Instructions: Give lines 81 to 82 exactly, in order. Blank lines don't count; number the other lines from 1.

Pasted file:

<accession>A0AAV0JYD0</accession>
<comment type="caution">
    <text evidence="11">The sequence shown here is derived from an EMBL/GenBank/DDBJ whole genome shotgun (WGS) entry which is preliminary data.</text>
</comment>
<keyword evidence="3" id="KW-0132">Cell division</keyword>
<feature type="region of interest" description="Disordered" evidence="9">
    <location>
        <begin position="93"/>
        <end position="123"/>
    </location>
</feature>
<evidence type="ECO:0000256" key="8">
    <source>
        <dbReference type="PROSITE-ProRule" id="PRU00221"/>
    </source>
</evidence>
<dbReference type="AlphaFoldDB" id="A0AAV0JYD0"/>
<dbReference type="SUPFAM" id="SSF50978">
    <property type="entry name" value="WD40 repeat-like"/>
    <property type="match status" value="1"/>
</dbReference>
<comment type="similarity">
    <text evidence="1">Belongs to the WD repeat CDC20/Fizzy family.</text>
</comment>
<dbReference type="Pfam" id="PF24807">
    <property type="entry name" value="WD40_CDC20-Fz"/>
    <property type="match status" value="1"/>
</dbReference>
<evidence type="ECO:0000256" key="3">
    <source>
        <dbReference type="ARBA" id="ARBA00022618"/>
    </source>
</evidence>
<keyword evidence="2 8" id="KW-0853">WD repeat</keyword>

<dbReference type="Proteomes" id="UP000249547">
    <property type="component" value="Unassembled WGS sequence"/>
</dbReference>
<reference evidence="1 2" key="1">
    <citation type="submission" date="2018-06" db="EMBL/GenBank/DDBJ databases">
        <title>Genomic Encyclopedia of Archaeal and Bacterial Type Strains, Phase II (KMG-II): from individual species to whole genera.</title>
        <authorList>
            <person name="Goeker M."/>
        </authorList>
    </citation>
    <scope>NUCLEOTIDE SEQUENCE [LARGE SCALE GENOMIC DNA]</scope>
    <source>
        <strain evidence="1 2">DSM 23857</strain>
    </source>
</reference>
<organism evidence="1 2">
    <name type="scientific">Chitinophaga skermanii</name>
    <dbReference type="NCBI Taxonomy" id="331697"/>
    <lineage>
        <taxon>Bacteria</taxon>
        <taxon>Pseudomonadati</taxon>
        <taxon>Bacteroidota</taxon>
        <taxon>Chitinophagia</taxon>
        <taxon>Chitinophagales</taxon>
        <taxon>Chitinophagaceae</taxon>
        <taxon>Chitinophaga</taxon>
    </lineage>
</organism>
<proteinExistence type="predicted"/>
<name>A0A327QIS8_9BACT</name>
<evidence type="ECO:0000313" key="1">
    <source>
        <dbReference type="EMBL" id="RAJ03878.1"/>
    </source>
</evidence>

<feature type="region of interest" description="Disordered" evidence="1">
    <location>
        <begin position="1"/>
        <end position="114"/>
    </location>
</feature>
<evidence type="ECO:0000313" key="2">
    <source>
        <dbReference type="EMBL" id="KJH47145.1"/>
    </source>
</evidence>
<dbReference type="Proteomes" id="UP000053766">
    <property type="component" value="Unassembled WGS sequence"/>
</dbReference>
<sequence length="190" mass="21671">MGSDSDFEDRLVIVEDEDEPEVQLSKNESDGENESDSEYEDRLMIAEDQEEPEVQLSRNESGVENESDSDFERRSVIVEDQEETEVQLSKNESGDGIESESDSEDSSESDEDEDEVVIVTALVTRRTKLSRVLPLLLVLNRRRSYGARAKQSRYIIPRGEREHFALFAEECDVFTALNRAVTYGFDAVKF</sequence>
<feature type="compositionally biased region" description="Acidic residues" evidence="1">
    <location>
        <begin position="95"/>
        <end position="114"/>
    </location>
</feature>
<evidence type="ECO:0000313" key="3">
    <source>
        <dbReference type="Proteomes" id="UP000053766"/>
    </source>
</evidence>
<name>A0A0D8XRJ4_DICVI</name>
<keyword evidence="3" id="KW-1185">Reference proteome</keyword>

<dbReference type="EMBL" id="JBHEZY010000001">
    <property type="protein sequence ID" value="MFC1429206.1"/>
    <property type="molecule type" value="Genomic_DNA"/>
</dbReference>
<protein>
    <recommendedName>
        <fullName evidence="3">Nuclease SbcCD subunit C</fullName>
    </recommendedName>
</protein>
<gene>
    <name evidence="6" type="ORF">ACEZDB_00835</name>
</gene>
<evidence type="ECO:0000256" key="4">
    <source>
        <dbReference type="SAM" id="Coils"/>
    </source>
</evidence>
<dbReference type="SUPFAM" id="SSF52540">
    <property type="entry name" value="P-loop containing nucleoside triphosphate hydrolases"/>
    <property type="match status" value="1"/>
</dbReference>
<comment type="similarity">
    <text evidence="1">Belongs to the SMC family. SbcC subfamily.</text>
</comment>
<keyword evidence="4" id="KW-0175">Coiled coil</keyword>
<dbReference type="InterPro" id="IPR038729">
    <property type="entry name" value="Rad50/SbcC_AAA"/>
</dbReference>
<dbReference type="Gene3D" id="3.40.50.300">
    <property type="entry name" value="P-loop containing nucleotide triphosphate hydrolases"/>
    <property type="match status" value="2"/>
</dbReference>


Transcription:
<dbReference type="Proteomes" id="UP000053766">
    <property type="component" value="Unassembled WGS sequence"/>